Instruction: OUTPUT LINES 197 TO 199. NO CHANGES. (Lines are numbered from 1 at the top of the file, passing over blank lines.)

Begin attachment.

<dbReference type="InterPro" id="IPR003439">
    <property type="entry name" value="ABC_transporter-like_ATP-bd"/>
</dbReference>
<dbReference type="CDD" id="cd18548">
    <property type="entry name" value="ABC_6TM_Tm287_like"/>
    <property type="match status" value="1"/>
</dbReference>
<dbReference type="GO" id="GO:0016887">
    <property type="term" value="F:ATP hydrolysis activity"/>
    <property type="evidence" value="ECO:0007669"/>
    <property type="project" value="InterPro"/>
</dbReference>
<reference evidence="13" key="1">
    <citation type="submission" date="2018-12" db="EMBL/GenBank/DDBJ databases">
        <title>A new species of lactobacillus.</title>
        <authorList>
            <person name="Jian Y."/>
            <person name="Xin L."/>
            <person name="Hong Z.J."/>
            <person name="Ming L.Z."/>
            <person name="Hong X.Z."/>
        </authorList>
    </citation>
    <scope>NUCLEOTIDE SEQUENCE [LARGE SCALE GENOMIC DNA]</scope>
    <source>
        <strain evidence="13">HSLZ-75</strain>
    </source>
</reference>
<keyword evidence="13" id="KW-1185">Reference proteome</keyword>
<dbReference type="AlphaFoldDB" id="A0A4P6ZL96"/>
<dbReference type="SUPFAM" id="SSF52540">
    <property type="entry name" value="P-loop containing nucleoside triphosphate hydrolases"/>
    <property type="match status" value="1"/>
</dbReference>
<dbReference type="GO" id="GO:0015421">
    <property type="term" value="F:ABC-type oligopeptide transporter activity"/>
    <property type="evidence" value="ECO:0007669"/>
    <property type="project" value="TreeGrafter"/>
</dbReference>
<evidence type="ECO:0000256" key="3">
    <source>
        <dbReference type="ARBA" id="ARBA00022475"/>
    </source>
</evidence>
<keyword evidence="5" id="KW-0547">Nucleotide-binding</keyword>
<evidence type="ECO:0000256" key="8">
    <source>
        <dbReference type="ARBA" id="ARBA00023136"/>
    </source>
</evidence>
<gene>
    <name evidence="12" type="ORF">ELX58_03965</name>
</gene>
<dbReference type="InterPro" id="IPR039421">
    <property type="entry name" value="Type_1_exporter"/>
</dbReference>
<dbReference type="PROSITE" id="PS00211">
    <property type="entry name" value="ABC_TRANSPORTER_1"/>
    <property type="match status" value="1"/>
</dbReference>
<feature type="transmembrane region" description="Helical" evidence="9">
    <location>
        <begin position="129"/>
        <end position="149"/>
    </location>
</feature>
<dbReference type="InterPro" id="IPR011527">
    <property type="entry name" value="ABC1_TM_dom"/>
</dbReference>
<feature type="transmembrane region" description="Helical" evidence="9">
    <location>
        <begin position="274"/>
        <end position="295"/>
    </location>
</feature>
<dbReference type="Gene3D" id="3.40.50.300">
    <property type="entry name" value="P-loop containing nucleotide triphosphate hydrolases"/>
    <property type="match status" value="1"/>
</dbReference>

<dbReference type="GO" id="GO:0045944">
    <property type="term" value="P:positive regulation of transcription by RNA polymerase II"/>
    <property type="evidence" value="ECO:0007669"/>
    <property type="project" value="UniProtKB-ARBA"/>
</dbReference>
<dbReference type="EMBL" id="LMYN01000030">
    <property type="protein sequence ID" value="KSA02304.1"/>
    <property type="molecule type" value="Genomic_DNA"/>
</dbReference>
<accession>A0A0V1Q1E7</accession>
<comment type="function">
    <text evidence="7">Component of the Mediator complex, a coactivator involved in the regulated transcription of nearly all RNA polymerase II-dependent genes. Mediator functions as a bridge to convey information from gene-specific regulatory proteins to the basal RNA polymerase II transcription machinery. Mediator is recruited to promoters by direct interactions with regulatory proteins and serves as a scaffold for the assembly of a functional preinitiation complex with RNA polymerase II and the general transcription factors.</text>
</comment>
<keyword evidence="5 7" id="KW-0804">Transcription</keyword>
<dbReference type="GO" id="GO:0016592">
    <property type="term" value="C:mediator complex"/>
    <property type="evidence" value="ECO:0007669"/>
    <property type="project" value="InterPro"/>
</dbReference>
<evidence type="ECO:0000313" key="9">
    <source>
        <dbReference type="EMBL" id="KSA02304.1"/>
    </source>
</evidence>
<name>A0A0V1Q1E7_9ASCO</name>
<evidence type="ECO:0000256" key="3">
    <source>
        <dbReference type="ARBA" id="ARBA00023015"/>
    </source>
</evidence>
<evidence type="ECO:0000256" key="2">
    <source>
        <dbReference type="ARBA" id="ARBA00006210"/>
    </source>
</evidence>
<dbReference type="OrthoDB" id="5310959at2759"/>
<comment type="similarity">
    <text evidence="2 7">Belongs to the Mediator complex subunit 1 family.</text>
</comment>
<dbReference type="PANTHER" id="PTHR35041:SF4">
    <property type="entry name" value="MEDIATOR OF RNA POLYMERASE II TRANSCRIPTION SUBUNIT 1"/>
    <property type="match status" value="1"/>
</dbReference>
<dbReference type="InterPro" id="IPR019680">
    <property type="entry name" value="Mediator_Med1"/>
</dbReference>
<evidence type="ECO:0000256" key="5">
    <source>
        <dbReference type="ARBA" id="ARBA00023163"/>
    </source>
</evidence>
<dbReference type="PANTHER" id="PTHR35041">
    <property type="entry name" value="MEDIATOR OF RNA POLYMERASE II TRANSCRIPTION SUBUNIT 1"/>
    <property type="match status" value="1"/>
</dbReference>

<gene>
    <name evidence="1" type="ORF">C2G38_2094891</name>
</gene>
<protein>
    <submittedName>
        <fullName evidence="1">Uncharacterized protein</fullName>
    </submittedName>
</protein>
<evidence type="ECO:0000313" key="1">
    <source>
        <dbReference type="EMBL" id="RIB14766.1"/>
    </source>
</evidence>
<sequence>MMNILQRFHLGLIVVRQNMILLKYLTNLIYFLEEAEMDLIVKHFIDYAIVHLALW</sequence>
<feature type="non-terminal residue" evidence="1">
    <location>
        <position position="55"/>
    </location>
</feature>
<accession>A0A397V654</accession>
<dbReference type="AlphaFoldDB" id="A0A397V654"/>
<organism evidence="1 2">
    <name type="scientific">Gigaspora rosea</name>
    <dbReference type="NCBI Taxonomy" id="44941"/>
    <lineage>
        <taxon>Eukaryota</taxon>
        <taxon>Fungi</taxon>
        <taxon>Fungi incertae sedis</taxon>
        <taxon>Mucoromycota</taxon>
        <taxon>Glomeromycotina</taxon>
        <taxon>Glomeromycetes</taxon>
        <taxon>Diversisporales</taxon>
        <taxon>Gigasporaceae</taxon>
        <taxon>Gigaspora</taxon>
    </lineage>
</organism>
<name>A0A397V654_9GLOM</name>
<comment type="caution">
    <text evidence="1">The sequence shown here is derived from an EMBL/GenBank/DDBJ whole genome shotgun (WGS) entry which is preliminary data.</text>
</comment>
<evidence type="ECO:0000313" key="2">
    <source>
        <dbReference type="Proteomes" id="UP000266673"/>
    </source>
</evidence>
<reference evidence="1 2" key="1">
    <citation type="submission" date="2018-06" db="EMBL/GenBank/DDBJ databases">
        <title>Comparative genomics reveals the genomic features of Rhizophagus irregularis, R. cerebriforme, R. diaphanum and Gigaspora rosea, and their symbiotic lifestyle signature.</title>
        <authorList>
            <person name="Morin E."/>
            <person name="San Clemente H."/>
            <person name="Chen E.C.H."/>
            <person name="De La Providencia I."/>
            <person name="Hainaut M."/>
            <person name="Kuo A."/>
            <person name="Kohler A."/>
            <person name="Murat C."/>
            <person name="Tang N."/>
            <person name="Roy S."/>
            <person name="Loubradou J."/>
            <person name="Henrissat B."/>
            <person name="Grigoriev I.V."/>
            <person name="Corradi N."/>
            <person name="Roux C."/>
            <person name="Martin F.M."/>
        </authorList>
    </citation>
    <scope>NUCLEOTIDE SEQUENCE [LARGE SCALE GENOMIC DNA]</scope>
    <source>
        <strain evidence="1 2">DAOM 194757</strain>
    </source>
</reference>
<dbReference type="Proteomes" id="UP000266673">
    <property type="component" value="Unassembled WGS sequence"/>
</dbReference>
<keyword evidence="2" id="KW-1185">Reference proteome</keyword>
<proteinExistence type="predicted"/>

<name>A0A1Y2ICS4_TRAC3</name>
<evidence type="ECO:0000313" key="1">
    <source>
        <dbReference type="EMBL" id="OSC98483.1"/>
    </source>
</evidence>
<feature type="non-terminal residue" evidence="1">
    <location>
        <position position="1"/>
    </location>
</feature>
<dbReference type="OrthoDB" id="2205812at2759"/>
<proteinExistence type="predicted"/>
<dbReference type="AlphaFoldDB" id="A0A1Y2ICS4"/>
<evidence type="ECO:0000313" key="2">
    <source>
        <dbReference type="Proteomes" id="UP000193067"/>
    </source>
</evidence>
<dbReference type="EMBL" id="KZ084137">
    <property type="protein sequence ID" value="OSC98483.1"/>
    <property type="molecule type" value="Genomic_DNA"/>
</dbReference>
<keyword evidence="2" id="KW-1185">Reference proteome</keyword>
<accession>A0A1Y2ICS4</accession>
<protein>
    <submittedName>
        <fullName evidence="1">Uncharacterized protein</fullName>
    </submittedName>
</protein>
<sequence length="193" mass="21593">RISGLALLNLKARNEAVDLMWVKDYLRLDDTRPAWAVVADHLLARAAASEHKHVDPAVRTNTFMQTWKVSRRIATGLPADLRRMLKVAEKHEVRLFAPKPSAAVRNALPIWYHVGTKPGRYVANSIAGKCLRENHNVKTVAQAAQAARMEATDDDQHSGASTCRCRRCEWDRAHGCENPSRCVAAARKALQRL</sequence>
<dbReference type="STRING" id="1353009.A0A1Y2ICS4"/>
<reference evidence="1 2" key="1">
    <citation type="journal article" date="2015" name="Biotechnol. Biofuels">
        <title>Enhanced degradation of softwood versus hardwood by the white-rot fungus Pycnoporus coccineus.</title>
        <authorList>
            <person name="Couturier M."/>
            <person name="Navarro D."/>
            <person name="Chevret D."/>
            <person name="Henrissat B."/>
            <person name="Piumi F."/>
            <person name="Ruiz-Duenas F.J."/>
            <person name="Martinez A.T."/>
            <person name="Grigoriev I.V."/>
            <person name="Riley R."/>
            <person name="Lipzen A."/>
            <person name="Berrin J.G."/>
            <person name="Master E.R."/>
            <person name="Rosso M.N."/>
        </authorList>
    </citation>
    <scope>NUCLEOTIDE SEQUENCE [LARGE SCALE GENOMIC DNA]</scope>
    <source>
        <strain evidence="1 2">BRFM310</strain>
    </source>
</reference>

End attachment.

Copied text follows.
            <person name="Corradi N."/>
            <person name="Roux C."/>
            <person name="Martin F.M."/>